These corrupt leaders have managed to stash much of their collected wealth abroad, despite international obligations designed to prevent such looting. The Arab Spring has thus highlighted the inadequacy of current international efforts against corruption.
If global leaders are serious about strengthening anticorruption efforts in response to the Arab Spring, they should build on recent improvements in an unlikely place: Switzerland.
By David Case, Global Post
With France still reeling from the news that Dominique Strauss-Kahn, formerly one of its most esteemed politicians, faces sexual assault charges in Manhattan, congressman Anthony Weiner's recent travails have inspired the obligatory Gallic derision.
And the reaction shows that little has changed in the Parisian media. FULL POST
Editor’s Note: Peter Singer is Professor of Bioethics at Princeton University and author of Practical Ethics, One World, and The Life You Can Save. You can read more from him at Project Syndicate.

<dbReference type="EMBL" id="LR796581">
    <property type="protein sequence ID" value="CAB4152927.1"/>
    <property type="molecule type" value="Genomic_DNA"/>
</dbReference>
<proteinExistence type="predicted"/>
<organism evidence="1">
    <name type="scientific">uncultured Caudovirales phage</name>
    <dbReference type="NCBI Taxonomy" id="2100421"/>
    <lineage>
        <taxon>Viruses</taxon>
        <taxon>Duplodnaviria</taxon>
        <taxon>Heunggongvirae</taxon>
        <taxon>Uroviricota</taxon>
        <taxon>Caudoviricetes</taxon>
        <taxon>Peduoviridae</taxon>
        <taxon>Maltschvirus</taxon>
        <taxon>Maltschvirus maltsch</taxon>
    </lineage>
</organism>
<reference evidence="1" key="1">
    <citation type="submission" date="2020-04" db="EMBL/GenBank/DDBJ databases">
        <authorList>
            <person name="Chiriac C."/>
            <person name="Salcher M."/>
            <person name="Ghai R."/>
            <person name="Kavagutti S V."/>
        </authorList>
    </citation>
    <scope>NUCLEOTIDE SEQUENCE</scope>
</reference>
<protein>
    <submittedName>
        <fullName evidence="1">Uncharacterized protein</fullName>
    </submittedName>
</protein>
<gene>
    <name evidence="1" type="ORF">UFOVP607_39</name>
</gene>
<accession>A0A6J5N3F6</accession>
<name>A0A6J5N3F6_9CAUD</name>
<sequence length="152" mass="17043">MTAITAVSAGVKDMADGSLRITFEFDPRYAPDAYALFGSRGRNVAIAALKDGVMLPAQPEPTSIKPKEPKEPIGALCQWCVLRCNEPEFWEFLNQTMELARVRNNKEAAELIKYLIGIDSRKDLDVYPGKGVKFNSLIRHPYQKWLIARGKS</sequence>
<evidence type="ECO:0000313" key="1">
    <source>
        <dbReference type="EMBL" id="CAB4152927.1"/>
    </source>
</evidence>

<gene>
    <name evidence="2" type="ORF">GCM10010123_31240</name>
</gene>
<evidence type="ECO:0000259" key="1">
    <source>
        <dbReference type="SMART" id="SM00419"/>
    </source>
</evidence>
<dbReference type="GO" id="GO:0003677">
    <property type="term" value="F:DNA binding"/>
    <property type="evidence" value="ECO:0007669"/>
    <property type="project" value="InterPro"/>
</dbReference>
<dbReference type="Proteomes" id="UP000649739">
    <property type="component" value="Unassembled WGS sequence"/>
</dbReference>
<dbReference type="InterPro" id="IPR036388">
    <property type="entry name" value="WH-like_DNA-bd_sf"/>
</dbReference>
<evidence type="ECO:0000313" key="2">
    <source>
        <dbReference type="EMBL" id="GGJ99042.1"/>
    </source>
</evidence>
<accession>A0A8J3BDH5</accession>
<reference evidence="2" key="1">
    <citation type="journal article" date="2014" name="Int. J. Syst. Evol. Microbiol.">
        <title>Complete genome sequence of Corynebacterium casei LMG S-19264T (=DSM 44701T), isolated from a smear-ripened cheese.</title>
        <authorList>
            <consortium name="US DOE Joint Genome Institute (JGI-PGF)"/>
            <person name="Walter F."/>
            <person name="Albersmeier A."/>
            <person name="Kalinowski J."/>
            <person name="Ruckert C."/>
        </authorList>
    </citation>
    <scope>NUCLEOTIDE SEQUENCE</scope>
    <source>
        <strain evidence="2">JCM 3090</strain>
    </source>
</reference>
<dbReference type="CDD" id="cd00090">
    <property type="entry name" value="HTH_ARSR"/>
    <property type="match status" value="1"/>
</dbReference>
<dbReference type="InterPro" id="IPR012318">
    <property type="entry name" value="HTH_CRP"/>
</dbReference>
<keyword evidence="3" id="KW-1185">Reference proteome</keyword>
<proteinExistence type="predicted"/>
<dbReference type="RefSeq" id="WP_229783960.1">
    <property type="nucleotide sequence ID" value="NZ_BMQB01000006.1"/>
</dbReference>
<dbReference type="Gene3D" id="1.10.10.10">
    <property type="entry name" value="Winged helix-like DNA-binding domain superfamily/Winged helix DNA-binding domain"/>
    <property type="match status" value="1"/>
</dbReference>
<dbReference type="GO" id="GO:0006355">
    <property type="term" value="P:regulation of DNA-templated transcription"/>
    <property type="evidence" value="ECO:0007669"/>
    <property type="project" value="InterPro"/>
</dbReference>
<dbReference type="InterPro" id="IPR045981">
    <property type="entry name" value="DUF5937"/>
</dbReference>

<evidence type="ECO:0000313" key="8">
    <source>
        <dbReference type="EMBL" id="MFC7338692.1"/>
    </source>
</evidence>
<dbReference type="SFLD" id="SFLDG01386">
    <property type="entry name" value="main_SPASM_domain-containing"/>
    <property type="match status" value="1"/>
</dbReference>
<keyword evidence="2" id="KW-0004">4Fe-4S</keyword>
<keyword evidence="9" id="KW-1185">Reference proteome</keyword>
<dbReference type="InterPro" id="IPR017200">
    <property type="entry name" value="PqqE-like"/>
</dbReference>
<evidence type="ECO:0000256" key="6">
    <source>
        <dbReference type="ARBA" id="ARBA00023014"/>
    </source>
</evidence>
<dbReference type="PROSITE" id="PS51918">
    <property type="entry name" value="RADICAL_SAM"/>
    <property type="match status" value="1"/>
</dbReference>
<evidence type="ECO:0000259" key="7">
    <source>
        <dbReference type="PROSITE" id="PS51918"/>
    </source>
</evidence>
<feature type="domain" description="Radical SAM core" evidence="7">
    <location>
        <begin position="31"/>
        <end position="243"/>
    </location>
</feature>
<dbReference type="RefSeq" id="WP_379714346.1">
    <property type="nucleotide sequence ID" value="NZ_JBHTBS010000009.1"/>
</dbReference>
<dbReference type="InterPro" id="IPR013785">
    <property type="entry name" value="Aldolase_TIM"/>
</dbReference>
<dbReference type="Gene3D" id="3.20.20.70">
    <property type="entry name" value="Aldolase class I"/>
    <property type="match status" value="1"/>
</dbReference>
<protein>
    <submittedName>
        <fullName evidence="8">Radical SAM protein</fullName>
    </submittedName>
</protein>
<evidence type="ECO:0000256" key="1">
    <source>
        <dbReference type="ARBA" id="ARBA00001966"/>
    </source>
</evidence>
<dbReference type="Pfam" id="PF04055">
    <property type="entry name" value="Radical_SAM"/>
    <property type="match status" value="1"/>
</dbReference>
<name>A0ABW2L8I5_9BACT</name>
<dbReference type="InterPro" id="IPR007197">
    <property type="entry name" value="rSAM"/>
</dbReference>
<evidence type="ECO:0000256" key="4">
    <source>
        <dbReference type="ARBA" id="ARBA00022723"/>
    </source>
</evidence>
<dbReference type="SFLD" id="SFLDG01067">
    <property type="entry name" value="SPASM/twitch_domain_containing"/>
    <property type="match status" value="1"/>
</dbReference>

By Peter Singer
When the earthquake and tsunami hit Japan in March, Brian Tucker was in Padang, Indonesia. Tucker was working with a colleague to design a refuge that could save thousands of lives if – or rather, when – a tsunami like the one in 1797 that came out of the Indian Ocean, some 600 miles southeast of where the 2004 Asian tsunami originated, strikes again.
Tucker is the founder and president of GeoHazards International, a nonprofit organization whose mission is to reduce death and suffering due to earthquakes in the world’s most vulnerable communities. FULL POST